Baggage Problems

Travelers usually worry about losing their luggage. It’s not exactly uncommon for an airline to displace their passenger’s bags, but more often than not, things turn out okay.

But not for these people, whose tragic baggage tales may traumatize you. (Proceed reading with caution.)

See video at the end

240 Suitcases and Raw Sewage

Vaccum Truck

Budget Travel

You would never expect your luggage to be buried in excrement, but that is what happened in November 2010, when a waste pipe in London Heathrow’s Terminal 1 burst and swamped about 240 suitcases with disgusting human waste.

A source at the scene shared, “Gallons of raw sewage came spewing out. The stench was appalling.”

Bag on Fire

Worst Luggage Incidents

Budget Travel

Once you get over the stench, though, sewage would probably be better than having your bag set on fire.

In December 2008, a woman was called in a cockpit of her United Airlines flight. The pilot pointed to a blaze on the tarmac, telling her that it was her luggage, which caught fire when it was placed too close to the engine.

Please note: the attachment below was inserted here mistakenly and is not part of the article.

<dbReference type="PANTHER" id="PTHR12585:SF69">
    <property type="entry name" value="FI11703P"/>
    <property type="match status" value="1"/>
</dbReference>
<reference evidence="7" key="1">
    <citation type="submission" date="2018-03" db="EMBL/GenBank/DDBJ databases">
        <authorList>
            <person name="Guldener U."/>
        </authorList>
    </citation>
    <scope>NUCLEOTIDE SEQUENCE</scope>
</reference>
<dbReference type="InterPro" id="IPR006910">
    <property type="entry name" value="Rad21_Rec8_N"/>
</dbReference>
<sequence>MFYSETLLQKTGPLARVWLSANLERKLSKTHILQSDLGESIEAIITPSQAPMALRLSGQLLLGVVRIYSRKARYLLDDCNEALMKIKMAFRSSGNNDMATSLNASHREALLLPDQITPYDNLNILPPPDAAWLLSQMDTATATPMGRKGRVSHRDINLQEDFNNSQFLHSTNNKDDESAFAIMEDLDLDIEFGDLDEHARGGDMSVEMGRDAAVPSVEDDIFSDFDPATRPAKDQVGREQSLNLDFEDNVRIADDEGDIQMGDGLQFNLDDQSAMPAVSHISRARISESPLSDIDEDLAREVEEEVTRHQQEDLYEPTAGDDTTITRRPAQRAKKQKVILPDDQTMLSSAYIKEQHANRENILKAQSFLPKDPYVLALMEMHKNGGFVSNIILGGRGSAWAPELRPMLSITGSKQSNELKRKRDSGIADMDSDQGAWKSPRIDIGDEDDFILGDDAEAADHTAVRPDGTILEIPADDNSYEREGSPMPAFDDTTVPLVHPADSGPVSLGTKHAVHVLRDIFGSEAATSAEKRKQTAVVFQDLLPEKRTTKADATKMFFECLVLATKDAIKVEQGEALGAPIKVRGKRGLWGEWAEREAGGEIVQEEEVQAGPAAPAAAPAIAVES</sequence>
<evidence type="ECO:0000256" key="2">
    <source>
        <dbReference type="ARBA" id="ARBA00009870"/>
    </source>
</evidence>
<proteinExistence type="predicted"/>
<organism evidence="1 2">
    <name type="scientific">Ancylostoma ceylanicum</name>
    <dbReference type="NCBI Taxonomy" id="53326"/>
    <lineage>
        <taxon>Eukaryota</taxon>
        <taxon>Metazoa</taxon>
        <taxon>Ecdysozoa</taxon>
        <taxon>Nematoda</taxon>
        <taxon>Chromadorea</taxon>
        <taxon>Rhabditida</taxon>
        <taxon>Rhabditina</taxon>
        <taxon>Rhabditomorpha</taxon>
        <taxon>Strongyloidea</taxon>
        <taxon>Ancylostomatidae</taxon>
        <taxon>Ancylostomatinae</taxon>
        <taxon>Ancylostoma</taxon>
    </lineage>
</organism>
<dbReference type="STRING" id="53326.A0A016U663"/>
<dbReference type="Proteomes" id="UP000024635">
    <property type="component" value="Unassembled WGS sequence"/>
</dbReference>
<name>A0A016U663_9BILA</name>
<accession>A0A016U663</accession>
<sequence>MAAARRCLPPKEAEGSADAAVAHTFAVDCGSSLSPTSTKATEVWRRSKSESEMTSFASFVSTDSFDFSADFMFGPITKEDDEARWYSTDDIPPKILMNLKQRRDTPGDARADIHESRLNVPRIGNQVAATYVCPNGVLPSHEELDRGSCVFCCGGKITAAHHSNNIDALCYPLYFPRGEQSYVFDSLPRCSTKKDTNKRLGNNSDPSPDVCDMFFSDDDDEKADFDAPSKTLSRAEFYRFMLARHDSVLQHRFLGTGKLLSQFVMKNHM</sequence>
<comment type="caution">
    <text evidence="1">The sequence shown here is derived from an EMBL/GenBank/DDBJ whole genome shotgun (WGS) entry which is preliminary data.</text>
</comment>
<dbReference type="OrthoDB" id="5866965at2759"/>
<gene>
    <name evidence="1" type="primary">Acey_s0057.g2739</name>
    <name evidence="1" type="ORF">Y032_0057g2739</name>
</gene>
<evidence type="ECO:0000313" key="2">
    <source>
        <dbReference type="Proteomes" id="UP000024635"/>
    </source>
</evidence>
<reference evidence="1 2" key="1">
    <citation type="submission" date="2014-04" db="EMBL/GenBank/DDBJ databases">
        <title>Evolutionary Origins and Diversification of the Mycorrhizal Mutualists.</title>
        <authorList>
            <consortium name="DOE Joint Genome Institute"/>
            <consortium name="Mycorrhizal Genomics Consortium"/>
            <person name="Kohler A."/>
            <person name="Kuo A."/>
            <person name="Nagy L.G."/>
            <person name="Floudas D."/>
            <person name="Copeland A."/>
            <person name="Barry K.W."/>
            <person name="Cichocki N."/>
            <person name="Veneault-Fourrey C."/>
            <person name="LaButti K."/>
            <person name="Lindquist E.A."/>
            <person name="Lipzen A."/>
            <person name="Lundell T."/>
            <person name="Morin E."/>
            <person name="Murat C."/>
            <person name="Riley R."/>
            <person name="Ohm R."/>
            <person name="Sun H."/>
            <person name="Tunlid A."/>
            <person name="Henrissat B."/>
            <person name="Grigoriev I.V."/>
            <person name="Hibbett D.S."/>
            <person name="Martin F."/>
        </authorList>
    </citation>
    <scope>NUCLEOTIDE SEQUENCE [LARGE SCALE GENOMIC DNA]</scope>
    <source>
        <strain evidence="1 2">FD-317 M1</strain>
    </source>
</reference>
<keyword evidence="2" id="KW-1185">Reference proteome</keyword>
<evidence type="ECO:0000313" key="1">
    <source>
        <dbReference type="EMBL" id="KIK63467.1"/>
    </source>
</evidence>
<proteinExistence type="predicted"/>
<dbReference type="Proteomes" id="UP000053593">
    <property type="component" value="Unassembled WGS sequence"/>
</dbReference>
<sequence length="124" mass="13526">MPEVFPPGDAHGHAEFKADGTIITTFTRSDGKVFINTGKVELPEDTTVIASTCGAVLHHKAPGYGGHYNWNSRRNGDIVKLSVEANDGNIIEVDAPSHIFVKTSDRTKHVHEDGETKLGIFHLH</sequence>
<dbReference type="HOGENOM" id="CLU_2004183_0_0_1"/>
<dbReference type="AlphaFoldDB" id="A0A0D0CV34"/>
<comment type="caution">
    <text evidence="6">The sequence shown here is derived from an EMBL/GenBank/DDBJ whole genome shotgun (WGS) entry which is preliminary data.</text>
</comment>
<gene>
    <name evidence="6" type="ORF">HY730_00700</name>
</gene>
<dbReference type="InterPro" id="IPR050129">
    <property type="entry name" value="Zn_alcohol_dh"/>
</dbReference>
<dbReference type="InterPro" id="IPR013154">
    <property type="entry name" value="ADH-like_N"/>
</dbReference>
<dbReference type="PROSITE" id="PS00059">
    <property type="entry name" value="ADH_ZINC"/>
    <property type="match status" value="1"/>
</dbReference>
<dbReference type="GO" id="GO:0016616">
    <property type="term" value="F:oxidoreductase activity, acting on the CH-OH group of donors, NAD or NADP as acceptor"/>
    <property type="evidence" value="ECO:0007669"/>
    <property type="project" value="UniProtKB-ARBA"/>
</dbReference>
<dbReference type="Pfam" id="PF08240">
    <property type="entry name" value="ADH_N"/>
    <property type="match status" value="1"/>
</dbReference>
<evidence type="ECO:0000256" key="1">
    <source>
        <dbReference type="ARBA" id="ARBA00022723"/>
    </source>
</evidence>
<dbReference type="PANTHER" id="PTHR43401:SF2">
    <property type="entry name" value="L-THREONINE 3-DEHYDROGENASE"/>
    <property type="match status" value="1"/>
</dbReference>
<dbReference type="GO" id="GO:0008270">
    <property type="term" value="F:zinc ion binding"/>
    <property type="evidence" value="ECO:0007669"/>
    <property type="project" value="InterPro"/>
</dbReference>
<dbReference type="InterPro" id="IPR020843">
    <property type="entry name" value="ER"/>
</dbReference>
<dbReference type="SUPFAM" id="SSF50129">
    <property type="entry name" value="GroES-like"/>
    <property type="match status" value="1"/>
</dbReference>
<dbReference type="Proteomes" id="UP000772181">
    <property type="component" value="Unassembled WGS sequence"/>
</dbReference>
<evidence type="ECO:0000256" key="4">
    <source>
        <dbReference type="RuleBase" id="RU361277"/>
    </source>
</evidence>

Jet Fuel Soak

Having your luggage infused with jet fuel is bad enough, but if it’s soaked in the jet fuel so much that it’s emitting fumes, that’s a different thing altogether. Delta Airlines even had the audacity to tell the passenger to clean their luggage before they reimburse it. At least there’s no fire involved—right?

Are Luggage Bags Buoyant?

Floating Travel

Budget Travel

You’d think that cruise-line crews mastered the art of not dropping people’s bags overboard, after all, they have been doing it for centuries. However, that is not always the case. A Royal Caribbean ship managed to throw a passenger’s bag overboard, with it all her prescription medications.

Why Rich People Have Private Jets

Vintage Suitcase

Budget Travel

It is not clear how often fashion heir Giorgio Gucci travels on commercial airlines, but his last may have been in September 2010—when US Airways managed to lose his luggage, which ha

d about $50,000 worth of items in vintage bags on the flight from Madrid to Philadelphia.

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Emily Moore